To the chagrin of those hoping for an early spring, Nibbles, Asheville’s very own clairvoyant groundhog, predicts six more weeks of winter weather. Or at least that was the interpretation of WLOS Chief Meteorologist Jason Boyer, who “translated” the adorable rodent’s Feb. 2 forecast at the WNC Nature Center during a Groundhog Day celebration attended by hundreds of onlookers.
Schools are closed and buses are delayed as Asheville and the surrounding area still grapple with ice and snow today. The National Weather Service cautions the public to be careful of severe wind chill and icy roads through at least midday — but that didn’t stop this canine resident from enjoying the winter wonderland (photo by Alicia Funderburk).
With snow continuing to fall and patches of ice on the roads, the National Weather Service issued a winter weather advisory through 9 a.m. Wednesday, Jan. 29. and warned about black ice, accumulating snow and severe wind chill overnight.
The National Weather Service has issued a “Winter Weather Advisory” for the Asheville area, warning that “heavy snow and strong winds” are possible throughout the day of Jan. 21 into the early morning hours of Jan. 22.
Thanks to a “bitterly cold arctic air mass,” in the National Weather Service’s words, Ashevilleans are grappling with “the coldest temperatures in many years,” with temperatures hitting minus 2 and wind chill as low as minus 24. The NWS warns of bad roadway conditions due to ice and snow and “dangerous wind chills.” Both city and county school systems are closed today, Jan. 7, and the Red Cross has opened warming shelters in some counties.
The new year came in like a lion today, Jan. 3, as Asheville residents woke up to bitter cold winds and snow. The winter weather was greeted on social media with a mix of trepidation and joy, as locals tried to drive on icy roads or sled down snowy hills.
Good morning, Asheville.
If you haven’t already noticed, it snowed quite a bit. Here’s what Ashevilleans have to say about today’s weather.
While forecasting a brief respite around the middle of the day, the National Weather Service is warning Asheville area residents to be careful of ice, especially as they’re calling for more tonight.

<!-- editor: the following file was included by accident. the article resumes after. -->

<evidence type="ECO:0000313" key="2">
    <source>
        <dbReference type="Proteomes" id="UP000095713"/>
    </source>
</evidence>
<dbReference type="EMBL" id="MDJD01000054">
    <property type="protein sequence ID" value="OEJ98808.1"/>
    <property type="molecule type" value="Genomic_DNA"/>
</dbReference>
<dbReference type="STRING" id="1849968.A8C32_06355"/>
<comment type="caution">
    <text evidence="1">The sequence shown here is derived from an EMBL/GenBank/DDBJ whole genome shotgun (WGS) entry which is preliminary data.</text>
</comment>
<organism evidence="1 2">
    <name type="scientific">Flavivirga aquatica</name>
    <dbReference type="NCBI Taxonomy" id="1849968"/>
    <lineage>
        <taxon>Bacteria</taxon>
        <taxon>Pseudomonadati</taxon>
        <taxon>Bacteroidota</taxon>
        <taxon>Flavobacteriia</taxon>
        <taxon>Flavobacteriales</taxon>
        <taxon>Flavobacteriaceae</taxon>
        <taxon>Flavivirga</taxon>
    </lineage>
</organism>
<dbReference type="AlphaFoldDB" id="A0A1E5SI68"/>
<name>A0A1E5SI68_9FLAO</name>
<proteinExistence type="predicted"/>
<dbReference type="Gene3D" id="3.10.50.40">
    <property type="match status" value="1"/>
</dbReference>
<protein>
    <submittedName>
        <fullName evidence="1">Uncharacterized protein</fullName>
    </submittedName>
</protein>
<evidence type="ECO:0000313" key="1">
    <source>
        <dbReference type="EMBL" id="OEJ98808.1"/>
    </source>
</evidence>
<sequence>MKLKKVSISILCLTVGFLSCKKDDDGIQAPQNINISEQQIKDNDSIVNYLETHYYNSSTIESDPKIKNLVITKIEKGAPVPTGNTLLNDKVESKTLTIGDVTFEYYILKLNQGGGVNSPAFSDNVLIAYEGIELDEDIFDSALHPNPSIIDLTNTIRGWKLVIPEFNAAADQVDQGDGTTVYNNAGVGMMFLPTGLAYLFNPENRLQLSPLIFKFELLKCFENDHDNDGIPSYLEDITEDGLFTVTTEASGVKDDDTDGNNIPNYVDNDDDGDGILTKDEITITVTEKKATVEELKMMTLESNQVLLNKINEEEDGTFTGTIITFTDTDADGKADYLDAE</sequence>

Work continues near the intersection of Sunset Drive and Skyview Place in North Asheville to rebuild a major retaining wall and repair damage caused by a July landslide.
The Blue Ridge Parkway is now closed from Milepost 375, a few miles north of Asheville, to Milepost 355 at N.C. 128/Mount Mitchell State Park, according to the National Park Service.
With rain expected today, the National Weather Service has issued yet another flash flood warning for our area today.
Extensive rains across the region over the weekend caused numerous problems with flooded rivers, creeks, roads, downed trees and landslides. And we can look to a pesky area of low pressure that’s hanging out in our area as the instigator of all this trouble.
Due to continued flooding, the National Weather Service has issued a flood warning for Asheville and nearby areas through tomorrow morning. Several days of heavy rain have led to swollen rivers and floods washing out several roads.
After a wet April, it looks like the large-scale weather pattern will not shift much as we head into this first week of May. And, while Asheville received above normal rainfall for the month of April, some locations west of the French Broad River Valley were soaked with over 14 inches of rain.
It’s amazing how different each year can be as the ever-changing seasons unfold before our eyes. You may remember that the spring of 2012 was warm — very warm, with average temperatures last March that were over 9 degrees above normal in Western North Carolina. This year has been significantly different.
After a series of snow predictions that (literally) fell short of expectations this year, Western North Carolinians woke up to snow on March 6, 2013. These are the tweets, photos, video and more taken by folks at home, at work and out in the snow. This post will be updated throughout the day. (photo by Instagram user @Skippyhaha)
The National Weather Service issued a Winter Storm Watch for much of Western North Carolina, including Buncombe County, predicting snow Tuesday evening into Wednesday.
Timing is everything, especially when weather conditions change as quickly as they do in the mountains. Tuesday morning, Feb. 19, brought huge fluffy snowflakes to the higher elevations, quickly adding up to a couple of inches of snow. The whiplash of a day ended with a stunning sunset that was enhanced by concentric halos around the setting sun.
More winter weather is headed our way, according to the National Weather service. A “wintry mix” of freezing rain, sleet, and light snow could make things tricky later tonight and during the Tuesday morning rush hour.
Western North Carolina can seem like a land divided at times. The complex terrain of this region has a significant impact on the climate and the type of weather that we experience at any given location. The higher elevations experienced significant snow though out the multi-day event, while many folks in the valley were left with just a few flurries.
The National Weather Service has issued a special weather statement warning that severe thunderstorms are possible this afternoon and early evening across most of WNC, including Buncombe County. UPDATE: The NWS has issued a Tornado Watch for Buncombe County until 8 p.m.